ing to this end, Congress, June 6, 1900,
passed a bill providing for the opening of
these lands, after making proper allot
ments to the Indians. In consequence
of that legislation 2,150,000 acres of rich
agricultural land, exceptionally well
watered. Is to be given over to the set
tlers. This area does not include the
lands allotted or to be allotted to the
Indians, nor does it Include the high and
rocky country embraced in the Wichita
Mountains. The special commission which
made an Investigation and report on
these lands stated that the land was of
more than. average value as agricultural
land, although years of close search "had
failed to disclose the presence of any
minerals whatever upon the reservation.
The bill which provides for the open
ing of these lands was the most com
plete measure ever passed providing for
the opening of any Indian reservation.
Under Its terms the Secretary of the In
terior, after completing the allotments to
the Indians, Is to divide the remaining
area Into two new counties and select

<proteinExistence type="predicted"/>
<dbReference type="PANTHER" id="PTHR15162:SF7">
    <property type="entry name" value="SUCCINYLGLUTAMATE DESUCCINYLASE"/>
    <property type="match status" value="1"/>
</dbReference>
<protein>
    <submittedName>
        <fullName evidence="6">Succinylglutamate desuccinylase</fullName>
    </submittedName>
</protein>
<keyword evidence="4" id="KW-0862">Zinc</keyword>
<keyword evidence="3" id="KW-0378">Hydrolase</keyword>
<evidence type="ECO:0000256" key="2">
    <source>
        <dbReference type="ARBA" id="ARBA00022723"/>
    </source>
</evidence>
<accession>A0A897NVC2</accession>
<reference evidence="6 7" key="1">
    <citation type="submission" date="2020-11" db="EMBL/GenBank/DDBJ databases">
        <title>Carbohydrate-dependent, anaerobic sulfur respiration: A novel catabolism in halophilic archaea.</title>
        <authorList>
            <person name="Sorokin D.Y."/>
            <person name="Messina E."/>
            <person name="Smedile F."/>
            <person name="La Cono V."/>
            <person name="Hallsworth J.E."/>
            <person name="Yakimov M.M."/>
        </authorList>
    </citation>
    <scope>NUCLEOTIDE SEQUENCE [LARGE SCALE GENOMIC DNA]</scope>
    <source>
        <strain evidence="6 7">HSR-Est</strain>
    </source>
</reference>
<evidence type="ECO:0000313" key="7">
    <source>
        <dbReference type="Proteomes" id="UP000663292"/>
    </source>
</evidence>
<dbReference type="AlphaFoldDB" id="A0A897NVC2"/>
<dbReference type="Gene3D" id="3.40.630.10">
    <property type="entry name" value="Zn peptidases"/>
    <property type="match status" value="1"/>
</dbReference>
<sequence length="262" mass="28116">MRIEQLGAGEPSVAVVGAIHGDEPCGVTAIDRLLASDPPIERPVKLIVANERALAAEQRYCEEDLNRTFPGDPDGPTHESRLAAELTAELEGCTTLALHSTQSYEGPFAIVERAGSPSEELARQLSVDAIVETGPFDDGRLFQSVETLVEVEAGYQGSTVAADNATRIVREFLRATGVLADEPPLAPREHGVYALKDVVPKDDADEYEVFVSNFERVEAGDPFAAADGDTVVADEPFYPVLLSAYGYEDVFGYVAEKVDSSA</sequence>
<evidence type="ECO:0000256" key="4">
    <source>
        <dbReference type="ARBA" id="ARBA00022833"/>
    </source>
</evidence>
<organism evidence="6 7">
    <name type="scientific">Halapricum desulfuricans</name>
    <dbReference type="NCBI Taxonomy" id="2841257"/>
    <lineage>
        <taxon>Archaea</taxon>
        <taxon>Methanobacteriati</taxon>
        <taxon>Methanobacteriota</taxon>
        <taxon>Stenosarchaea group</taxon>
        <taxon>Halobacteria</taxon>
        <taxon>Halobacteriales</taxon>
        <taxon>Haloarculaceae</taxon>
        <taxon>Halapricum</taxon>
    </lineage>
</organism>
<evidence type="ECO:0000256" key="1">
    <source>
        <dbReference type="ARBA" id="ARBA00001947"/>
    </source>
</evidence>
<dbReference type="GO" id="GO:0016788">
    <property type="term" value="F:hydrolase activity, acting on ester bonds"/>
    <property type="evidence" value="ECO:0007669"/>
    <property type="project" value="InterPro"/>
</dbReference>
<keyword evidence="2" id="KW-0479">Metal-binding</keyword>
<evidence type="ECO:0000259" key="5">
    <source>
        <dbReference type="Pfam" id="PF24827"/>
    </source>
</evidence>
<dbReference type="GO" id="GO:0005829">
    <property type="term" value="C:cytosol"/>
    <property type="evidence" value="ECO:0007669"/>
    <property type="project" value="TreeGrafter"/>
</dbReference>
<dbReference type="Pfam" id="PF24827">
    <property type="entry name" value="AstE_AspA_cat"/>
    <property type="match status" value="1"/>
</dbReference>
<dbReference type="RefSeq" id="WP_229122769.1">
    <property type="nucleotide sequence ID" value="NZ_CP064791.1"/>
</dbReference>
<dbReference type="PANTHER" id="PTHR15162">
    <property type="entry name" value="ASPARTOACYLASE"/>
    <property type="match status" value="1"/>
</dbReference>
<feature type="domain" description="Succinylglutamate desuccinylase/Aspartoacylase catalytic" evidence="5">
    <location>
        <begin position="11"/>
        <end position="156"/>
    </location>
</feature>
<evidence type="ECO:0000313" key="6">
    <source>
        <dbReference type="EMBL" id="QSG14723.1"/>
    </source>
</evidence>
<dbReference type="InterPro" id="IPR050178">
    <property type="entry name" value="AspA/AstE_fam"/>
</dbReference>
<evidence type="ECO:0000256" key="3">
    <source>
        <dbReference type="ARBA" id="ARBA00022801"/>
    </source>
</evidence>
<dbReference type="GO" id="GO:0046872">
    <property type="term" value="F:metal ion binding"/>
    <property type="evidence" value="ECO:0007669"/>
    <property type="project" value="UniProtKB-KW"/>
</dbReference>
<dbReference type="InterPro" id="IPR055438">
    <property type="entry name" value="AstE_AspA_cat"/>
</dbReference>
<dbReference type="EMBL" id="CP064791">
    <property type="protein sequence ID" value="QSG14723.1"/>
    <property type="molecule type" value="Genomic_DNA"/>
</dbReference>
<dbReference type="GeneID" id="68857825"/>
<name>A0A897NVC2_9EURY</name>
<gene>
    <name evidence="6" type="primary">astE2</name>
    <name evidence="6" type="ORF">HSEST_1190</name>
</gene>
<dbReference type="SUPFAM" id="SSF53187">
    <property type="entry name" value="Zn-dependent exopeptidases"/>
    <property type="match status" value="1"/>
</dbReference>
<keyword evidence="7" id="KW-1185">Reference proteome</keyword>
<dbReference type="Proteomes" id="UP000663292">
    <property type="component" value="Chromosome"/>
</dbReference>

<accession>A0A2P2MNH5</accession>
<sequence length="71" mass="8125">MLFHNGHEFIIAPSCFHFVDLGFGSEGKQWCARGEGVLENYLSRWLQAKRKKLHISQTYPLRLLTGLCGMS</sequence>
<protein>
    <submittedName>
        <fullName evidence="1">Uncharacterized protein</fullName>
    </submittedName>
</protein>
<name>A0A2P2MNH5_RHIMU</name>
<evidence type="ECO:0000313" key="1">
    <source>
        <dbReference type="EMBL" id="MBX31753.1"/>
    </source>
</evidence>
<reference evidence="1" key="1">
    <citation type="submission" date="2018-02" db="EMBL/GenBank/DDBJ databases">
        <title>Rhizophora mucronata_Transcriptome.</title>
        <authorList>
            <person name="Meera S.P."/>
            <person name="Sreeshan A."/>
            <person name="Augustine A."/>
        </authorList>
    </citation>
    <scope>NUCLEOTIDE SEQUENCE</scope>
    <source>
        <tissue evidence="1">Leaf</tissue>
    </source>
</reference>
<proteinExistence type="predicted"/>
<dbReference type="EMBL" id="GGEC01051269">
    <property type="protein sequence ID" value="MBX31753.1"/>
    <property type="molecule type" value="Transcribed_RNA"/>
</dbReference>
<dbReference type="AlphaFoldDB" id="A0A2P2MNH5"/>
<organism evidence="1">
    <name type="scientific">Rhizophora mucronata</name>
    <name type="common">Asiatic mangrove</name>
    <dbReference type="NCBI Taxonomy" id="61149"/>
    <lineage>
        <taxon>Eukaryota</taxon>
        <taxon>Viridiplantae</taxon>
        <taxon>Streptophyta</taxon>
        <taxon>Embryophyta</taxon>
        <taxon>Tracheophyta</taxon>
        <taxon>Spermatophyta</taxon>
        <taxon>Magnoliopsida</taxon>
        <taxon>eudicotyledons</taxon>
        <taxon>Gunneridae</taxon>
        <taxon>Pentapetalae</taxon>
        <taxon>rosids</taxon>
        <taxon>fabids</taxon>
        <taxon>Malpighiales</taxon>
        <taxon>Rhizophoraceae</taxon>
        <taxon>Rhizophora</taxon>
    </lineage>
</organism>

a site of 320 acres for a county seat in
each county. The county seat, prior to
the opening, shall be surveyed and di
vided Into lots, and the lots are later to
be sol at public auction to the highest
bidder. The proceeds from the sale of
these lots shall first be devoted to paying
for the survey and the surplus shall be
at the disposal of the Secretary of the
Interior. It is intended that it shall be
used first In erecting courthouses and
necessary public buildings, and if there
be a surplus it shall go toward paying
the salaries of the county officials until
the first tax levy is collected.
As usual, sections 16 and 36 in each
township are reserved for the use of the
common schools. An unusual provision
also withholds sections 13 and 33 in the
Interest of the state or territory univer
sity, agricultural colleges, normal
schools, and the public buildings of the
territory and future state of Oklahoma.
These latter provisions are out of the
ordinary, and are regarded by depart
ment officials as a long-headed piece of
legislation, credit being due to Delegate
Dennis Flynn, whose bill was the one
adopted by Congress.